The Mets aren’t necessarily going to win the NL East or gallop their way to a third World Series championship because of this new teammate they are calling the Home Run Horse, and Saturday night’s 10-3 thrashing at Citi Field by the Blue Jays reminds them and us that there will be nights when they will come up lame.
They will need Jacob deGrom resuming his latest Cy Young push, and it would help if and when Carlos Carrasco and/or Noah Syndergaard join the party, not to mention the $341 million version of Francisco Lindor that Steve Cohen expected.
But during the marathon slog that is the MLB season, a little fun can go a long way.
You watch the Yankees play these days, and you can’t help but think they are weighed down to some degree by the weight of great expectations as they wait for Aaron Judge to ride back in on what they better hope is a white horse.
The Mets have weathered one storm after the next, from the firing of general manager Jared Porter, to Michael Conforto and Jeff McNeil being hamstrung, to the seemingly-endless rehabs of Brandon Nimmo and J.D. Davis, to the stunning early May firing of hitting coaches Chili Davis and Tom Slater.
Once upon a time, Casey Stengel’s 1962 Mets were hailed as Loveable Losers, a 40-120 slapstick crew that was embraced by fans distraught over the Dodgers and Giants leaving for the West Coast following the 1957 season.
“I’ve been in this game a hundred years,” the 71-year-old Stengel said, “but I see new ways to lose I never knew existed before.”
These 2021 Mets are Loveable Winners, dominant at Citi Field and peering down at the rest of the NL East from their first-place perch. At least mostly, Saturday’s drubbing notwithstanding.
The chicken-or-the egg debate: Have the Mets been winning because they’re having fun, or are they having fun because they’re winning?
It is clear that there is a one-happy-family camaraderie on these Mets, fostered to a large degree by the force of Pete Alonso’s Polar Bear personality and Home Run Derby bat. If the artist formerly known as Donnie Stevenson can hammer a 450-foot home run, he can feel free to skip along the dugout with a stuffed horse on his shoulders.
The Home Run Horse, sporting a mask and sunglasses atop his head, stayed in the barn Saturday during Taijuan Walker’s second straight off night.
And you might have thought the Blue Jays, who belted five home runs, hijacked the Home Run Horse when no one in the Mets dugout was looking, but what the hay?
“Baseball’s such a difficult game you learn throughout the course of the season, throughout the journey of a career that you gotta enjoy the good moments in this game,” Kevin Pillar told The Post. “The Homer Horse is just another way of doing it. … Baseball’s such an individual game when you’re in the box, as much as it’s a team sport, you’re up there by yourself, and when you do something good, it’s fun to get the dugout’s acknowledgment, it’s fun to get the bullpen’s acknowledgment, and kind of make it a group effort.
“It’s just a way of bringing us all together and enjoy the success that an individual has to help our team success and just bring everyone together.”
Lindor’s greatest contribution to date has been his infectious smile and cheer even during a time when he drew the ire of Citi Field boobirds. Even when there was a calamity in the clubhouse tunnel one night, Lindor and McNeil concocted that rat versus raccoon goof, which went over like a lead balloon, not that they were terribly offended.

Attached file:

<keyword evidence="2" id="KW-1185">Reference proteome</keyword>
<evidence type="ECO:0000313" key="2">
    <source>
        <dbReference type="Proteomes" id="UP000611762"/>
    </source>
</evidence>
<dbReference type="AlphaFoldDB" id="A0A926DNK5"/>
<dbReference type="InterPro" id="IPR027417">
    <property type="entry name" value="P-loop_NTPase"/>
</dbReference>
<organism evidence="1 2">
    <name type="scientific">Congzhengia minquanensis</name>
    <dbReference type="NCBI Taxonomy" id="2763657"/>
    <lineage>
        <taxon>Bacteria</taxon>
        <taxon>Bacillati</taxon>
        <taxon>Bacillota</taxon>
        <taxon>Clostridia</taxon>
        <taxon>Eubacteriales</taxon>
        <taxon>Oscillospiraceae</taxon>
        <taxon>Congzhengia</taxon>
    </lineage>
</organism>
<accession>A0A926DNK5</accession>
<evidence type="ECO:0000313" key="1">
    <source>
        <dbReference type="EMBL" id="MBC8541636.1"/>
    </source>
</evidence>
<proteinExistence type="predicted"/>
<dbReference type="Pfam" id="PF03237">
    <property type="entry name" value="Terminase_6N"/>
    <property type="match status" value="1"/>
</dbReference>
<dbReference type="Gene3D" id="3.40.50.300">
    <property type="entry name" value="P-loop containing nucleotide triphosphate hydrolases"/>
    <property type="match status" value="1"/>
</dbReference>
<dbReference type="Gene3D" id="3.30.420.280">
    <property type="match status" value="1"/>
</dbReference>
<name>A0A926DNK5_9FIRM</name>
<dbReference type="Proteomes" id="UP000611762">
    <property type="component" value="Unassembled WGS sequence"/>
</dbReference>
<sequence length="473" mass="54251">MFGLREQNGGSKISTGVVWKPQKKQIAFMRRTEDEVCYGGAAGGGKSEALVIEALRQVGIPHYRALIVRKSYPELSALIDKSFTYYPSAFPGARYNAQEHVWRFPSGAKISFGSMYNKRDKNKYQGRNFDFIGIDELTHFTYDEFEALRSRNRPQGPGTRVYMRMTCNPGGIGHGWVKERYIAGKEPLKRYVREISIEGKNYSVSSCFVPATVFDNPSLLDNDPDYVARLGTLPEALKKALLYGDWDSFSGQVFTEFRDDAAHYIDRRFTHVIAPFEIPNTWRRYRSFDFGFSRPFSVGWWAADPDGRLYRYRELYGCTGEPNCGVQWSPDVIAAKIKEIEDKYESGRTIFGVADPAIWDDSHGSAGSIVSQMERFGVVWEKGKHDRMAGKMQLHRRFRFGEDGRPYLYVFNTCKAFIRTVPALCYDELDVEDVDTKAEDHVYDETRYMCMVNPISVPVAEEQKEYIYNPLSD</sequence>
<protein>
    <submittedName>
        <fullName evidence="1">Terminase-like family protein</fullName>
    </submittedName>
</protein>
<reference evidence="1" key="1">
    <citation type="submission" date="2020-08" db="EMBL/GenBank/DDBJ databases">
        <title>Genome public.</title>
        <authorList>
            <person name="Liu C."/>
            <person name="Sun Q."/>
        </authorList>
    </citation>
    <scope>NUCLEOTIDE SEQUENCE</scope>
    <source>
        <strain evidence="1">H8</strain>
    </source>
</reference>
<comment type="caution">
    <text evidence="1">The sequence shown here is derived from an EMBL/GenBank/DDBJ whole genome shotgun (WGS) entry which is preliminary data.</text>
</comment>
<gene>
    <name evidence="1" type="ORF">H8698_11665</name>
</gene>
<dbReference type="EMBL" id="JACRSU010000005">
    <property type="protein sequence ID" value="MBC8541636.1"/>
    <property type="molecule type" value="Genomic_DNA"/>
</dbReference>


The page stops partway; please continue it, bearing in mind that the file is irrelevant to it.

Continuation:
Oh, and Nimmo? He might be The happiest man in baseball. Apologies to Bobby Bonilla, but New York hasn’t come close to wiping the smile off Nimmo’s face.
The Al Davis-Tom Flores Raiders routed the Dick Vermeil Eagles in Super Bowl XV after wild man John Matuszak led a parade of Bourbon Street curfew-breakers that added up to more than $15,000 in fines while Vermeil kept his players confined to a nightly 11 p.m. curfew.
“It’s tough to have a paramilitary group within the confines of a culture that isn’t paramilitary. You have to adjust,” Davis said afterward.
Matuszak didn’t buy the argument that the Eagles either simply didn’t play well, or were burnt out: “He didn’t let them go out all week. You can’t treat a man like a boy and then expect him to play like a man. If I want to go out, I go out. Vermeil can’t understand that. I couldn’t play for him in a million years, and I wouldn’t want to.”
The rollicking, raucous 1986 champion Mets would have understood. Author Jeff Pearlman’s book title described it in his book this way:
“The Bad Guys Won! A Season of Brawling, Boozing, Bimbo Chasing, and Championship Baseball with Straw, Doc, Mookie, Nails, the Kid, and the Rest of the 1986 Mets, the Rowdiest Team Ever to Put on a New York Uniform — and Maybe the Best.”
The champion 1998 Yankees were a businesslike machine and won 114 games. The Bill Belichick-Tom Brady Patriots won six Super Bowls and no one dared call them The Fun Bunch, and only Rob Gronkowski might have dared trotting out a stuffed Touchdown Horse or whatever. A GOAT head coach and a GOAT quarterback will do the trick more often than not.
These Mets have only one GOAT, and he’s been sidelined with forearm tightness. They have been Loveable Winners in part because of all the unlikely heroes who have been asked from time to time to step up and hold the fort, from warrior Kevin Pillar to Jonathan Villar to Tomas Nido to Joey Lucchesi to Luis Guillorme and most recently to Tylor Megill.
The Mets, entering Saturday’s might against the Blue Jays, had hit 18 homers over the first six games of the second half. Now it’s 18 over seven. Back in the 1960s and 1970s, they called it Fun City. A fun team lives in Flushing. They’ve laughed in the face of adversity. The remainder of the long, hot summer will determine whether there will be enough Home Run Horsing around to have the last laugh.